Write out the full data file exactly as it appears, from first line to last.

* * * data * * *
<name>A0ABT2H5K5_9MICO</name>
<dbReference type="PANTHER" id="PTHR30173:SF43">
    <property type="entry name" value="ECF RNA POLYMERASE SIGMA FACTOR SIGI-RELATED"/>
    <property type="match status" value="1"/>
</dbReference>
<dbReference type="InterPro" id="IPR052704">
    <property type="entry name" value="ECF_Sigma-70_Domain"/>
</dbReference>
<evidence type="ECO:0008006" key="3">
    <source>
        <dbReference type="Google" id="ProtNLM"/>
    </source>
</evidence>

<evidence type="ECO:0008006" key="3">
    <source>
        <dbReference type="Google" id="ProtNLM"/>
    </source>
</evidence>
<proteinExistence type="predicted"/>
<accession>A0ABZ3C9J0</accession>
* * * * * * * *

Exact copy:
<name>A0ABT2H5K5_9MICO</name>
<dbReference type="PANTHER" id="PTHR30173:SF43">
    <property type="entry name" value="ECF RNA POLYMERASE SIGMA FACTOR SIGI-RELATED"/>
    <property type="match status" value="1"/>
</dbReference>
<dbReference type="InterPro" id="IPR052704">
    <property type="entry name" value="ECF_Sigma-70_Domain"/>
</dbReference>
<evidence type="ECO:0008006" key="3">
    <source>
        <dbReference type="Google" id="ProtNLM"/>
    </source>
</evidence>

<evidence type="ECO:0008006" key="3">
    <source>
        <dbReference type="Google" id="ProtNLM"/>
    </source>
</evidence>
<proteinExistence type="predicted"/>
<accession>A0ABZ3C9J0</accession>